John Ford’s The Quiet Man (1952) is the most popular cinematic representation of Ireland, and one of Hollywood's classic romantic comedies. For some viewers and critics the film is a powerful evocation of romantic Ireland and the search for home. This book contains new and original information and photographs about the film The Quiet Man.
Des MacHale has found a range of unexpected new information about the film. The book opens with the letters of John Ford’s secretary, Meta Sterne, giving authentic information and commentary about what went on behind the scenes on location in Ireland. There were many rumours of a sequel to The Quiet Man but they never came off. However, a belated sequel Only the Lonely starring Maureen O’Hara was produced in 1991 and it is described and analysed. The emergence of the screenplay of The Quiet Man is a long and complicated saga. The book examines the initial rejected screenplay by the Welsh novelist Richard Llewellyn which contained much of the inspiration for the final cut of the movie. The memoirs of Maureen Coyne—Cashman, who lives in Brooklyn, New York, are published here for the first time. She is one of the few surviving bit players and she describes her experiences on set with Wayne, O’Hara, and Ford. The real-life incidents on which the ecumenical scenes in the film are based are discussed.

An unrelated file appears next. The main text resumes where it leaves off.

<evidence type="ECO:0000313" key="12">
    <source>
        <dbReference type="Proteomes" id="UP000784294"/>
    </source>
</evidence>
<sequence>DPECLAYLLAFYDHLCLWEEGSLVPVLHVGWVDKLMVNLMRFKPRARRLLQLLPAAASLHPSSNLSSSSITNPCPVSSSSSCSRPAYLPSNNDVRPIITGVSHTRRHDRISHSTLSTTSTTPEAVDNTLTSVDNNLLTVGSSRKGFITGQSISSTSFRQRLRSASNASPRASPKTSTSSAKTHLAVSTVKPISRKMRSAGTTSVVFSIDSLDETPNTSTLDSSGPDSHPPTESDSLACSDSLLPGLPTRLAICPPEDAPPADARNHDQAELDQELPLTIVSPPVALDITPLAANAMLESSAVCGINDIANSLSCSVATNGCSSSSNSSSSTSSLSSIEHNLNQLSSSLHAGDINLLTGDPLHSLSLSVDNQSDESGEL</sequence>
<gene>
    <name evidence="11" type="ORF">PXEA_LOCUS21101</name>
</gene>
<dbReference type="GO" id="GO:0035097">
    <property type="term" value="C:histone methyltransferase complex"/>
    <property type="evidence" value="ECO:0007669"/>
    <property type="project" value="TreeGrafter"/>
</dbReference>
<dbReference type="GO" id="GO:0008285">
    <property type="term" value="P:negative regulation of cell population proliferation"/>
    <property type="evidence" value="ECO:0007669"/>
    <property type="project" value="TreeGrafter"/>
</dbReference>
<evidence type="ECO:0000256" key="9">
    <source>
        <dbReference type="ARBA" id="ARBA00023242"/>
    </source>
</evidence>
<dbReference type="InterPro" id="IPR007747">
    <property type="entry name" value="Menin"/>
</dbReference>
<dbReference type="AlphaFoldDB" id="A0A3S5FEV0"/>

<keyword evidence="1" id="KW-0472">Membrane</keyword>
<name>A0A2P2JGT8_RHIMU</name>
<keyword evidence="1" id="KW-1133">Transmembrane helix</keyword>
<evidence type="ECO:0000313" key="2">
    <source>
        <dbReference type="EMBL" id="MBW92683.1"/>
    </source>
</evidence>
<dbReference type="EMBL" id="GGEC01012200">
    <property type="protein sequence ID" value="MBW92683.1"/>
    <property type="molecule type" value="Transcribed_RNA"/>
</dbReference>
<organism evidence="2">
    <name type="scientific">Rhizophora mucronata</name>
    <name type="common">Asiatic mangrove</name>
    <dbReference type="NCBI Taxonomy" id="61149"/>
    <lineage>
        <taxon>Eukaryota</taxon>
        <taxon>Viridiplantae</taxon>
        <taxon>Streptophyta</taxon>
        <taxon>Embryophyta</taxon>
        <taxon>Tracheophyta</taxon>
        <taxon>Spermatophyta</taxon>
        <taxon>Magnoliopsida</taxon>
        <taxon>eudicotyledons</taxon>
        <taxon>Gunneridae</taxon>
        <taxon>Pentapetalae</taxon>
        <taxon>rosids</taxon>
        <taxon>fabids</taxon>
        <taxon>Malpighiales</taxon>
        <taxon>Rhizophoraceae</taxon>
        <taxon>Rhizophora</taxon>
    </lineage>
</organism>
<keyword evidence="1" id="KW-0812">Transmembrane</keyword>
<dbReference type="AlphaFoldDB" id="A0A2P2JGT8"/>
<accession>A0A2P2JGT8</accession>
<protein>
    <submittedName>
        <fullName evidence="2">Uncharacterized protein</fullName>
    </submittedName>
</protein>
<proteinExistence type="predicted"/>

The final part of the book covers more recent events including the Quiet Man conference held in Galway in 2004 and the opening of Pat Cohan’s bar in 2008 which featured in the film as a real bar. The book also contains dozens of previously unseen stills from the movie and many unseen photographs of locations and personalities.
Des MacHale’s book is a work of love and historical accuracy. A Quiet Man Miscellany is filled with provocative ideas about Ireland and our Irish cultural heritage -Irish American News